Wollongong’s Prof Anatoly Rozenfeld and Dr Michael Lerch have developed and patented a hand-held probe that can pinpoint the presence of cancerous tissue in the body. This same technology has many other applications including for homeland security where it can be used to identify masked radioactive material, thus exposing the illicit trafficking of isotopes in cargoes.

Tracking tumours as they move

We often forget that tumours are alive—and they move. It’s a significant problem for doctors who wish to kill off cancer cells using X-rays. Missing the target and striking healthy cells is clearly not good for the patient. As part of an international team, PhD student Mr Jin Aun Ng from The University of Sydney has helped to develop Kilovoltage Intrafraction Monitoring (KIM) to accurately track the movement of tumours in 3D in real time.

Golden answer to nerve regeneration

Gold rods less than a ten-thousandth of a millimetre long lodged inside cell bodies can stimulate nerve regeneration when heated by a short burst of infra-red laser light, Swinburne University doctoral student, Chiara Paviolo and her colleagues have found. The work has application, not only to treating damaged peripheral and spinal nerves, but also to improve the efficiency of optical stimulation of cells.

Ioning out tumours

Professor Andrey Solov’yov from the Frankfurt Institute for Advanced Studies, says that ion beams have advantages in destroying tumours over electromagnetic radiation such as X-rays because they can be more tightly targeted, can penetrate more deeply into tissue and cause maximum cell damage in several different ways.

Warning airline crews about bad solar weather

When the Sun sneezes, the Earth is dosed with radiation. For airline crews, who spend their working day in the upper atmosphere, that’s a concern. Marc Duldig from the University of Tasmania talks about a system of detectors which would warn us when the solar weather’s looking bad.
Read more here.

Energy stories

Why Australia should take part in the world’s largest energy project

Australian researchers should get involved with one of the world’s largest experiments, says Dr Matthew Hole from ANU, talking about the French-based fusion project (called ITER). It will explore the possibility of virtually limitless clean power generation.

The idea is to build a fusion reactor which generates 500 megawatts, more than seven times the amount of energy used to start it up.

Overcoming the energy challenge with science

Dr Thom Mason from Oak Ridge National Laboratory in Tennessee says that to provide for our future energy needs without creating intractable conflict over resources or causing irreparable harm to our environment “demands not only the full exploitation of today’s best energy technologies, but also the rapid development and deployment of new technologies for producing, storing, and using energy”.

With physics underpinning virtually all energy technologies, breakthroughs in physics will be central to overcoming the energy challenge.

Could algae help us make better solar panels?

Algae get their food from the sun through photosynthesis – and Queensland researchers are trying to understand that process to make more efficient solar cells. And they reckon that algae and other plants might even take advantage of the effects of quantum physics when transferring the energy of sunlight to make sugars during photosynthesis.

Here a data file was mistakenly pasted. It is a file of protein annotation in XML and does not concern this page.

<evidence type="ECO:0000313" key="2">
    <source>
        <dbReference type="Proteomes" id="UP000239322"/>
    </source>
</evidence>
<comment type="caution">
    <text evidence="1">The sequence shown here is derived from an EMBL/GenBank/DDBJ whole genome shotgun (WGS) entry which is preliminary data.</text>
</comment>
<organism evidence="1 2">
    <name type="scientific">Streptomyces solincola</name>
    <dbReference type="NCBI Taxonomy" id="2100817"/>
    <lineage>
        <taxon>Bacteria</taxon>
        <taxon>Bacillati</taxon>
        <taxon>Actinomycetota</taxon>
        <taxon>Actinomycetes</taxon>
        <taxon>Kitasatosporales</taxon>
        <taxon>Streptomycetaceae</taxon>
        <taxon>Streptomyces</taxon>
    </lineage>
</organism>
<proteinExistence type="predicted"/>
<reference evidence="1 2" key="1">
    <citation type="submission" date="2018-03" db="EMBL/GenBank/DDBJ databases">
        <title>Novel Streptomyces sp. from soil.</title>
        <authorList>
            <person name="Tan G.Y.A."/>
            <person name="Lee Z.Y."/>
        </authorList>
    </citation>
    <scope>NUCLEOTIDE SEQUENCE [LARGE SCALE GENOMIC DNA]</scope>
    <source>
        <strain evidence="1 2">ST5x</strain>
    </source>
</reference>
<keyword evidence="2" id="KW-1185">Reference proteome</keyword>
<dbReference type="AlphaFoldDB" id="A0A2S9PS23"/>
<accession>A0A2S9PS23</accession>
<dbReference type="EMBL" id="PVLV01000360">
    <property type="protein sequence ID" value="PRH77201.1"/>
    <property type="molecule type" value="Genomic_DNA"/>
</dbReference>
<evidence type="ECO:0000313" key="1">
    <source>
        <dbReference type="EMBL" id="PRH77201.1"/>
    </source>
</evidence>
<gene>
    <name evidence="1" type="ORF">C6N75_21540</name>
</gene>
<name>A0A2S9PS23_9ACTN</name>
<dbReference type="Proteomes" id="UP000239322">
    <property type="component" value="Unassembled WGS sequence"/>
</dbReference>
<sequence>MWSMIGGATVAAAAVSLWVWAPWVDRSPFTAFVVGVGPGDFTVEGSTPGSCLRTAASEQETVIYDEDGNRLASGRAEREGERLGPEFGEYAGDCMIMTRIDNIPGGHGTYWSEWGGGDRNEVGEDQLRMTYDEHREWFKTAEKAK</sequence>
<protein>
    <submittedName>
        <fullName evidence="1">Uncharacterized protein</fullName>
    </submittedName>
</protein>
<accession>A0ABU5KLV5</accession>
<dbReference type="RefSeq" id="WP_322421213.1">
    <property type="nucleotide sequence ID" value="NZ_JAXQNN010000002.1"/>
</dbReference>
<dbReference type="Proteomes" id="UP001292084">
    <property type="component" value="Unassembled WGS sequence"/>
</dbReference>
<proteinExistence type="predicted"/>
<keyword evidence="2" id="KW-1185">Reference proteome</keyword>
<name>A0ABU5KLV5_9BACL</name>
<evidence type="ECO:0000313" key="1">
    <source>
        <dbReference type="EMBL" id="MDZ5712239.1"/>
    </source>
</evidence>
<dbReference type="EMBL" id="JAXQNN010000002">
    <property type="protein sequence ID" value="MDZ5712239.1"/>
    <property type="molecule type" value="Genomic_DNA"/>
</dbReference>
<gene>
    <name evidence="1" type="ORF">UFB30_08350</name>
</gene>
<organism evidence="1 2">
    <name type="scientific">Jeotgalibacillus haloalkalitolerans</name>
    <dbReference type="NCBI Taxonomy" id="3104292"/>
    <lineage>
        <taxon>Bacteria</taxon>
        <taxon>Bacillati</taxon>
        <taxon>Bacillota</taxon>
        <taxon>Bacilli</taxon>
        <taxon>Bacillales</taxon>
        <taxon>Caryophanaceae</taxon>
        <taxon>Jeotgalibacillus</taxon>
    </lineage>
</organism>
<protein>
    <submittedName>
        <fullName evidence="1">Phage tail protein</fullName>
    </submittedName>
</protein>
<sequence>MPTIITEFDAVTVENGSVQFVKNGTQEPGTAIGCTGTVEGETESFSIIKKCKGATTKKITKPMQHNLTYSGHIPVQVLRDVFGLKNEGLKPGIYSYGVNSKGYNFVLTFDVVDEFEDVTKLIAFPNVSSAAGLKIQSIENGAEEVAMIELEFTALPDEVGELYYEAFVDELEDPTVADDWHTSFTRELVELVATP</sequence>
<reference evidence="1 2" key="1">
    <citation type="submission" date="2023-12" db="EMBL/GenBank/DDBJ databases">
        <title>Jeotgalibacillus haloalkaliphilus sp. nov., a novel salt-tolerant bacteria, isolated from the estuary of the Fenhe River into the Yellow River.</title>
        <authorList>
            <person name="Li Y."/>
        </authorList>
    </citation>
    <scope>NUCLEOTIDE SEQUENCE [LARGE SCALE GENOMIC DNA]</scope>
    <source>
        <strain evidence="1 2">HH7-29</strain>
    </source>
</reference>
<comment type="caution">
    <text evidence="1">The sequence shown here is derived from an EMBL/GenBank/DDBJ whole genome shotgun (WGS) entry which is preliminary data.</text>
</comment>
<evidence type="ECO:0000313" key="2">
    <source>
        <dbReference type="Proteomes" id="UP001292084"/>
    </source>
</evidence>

Until recently physicists assumed such quantum effects would be disrupted by heat and could only persist at very cold temperatures. Not so says Drew Ringsmuth, a PhD student at the ARC Centre of Excellence for Engineered Quantum Systems.

He has been modelling the energy transfer systems of the photosynthetic proteins of algae, and with his colleagues has found that it may be possible to engineer materials inspired by such proteins, structured in such a way as to filter out the disruption. The work may also contribute to the development of quantum computing.

Education stories

Nobel laureate presents school science project

A team of students from Gosford High School in NSW have won a national school physics competition for their experimental finding that the size of the ripples water makes when you turn on your tap are determined by more than simple pressure forces.
The four students received their $1,000 prize from Professor Brian Schmidt, Australia’s 2011 Nobel Laureate for Physics.
Read more here.

The politics, fundamental problems and intriguing results of PISA

Prof Svein Sjøberg from the University of Oslo asks whether the international assessment tests known as PISA (Program of International Student Assessment) are valid measures of the quality of national schools systems, as they do not test school knowledge, or test according to national curricula. Yet it’s against these measures that much school policy is set and, in Australia, Prime Minister Gillard wants Australian school students to rank in the top five nations by 2025.

Other stories

An aircraft wing that knows when it is corroding

A new optical fibre – which can only be made in Australia – will be presented at the national physics congress in Sydney today.
Roman Kostecki, a PhD student at the Institute of Photonics and Advanced Systems at the University of Adelaide, has created a fibre that can sense its target at any stage along its entire length – and tell you where along the fibre it was found. Roman is working with Professor Tanya Monro who is an ARC Federation Fellow and Director of the Institute.
Read more here.

Stop twinkling little star

Australian researchers are taking the twinkle out of stars for the world’s biggest light telescope, the Giant Magellan Telescope in Chile.
The first of seven mirrors has just been made for the largest optical telescope ever built. The mirrors are each 8.4m across but they’ll need new Australian technology presented at the congress today to take clear images.
Read more here.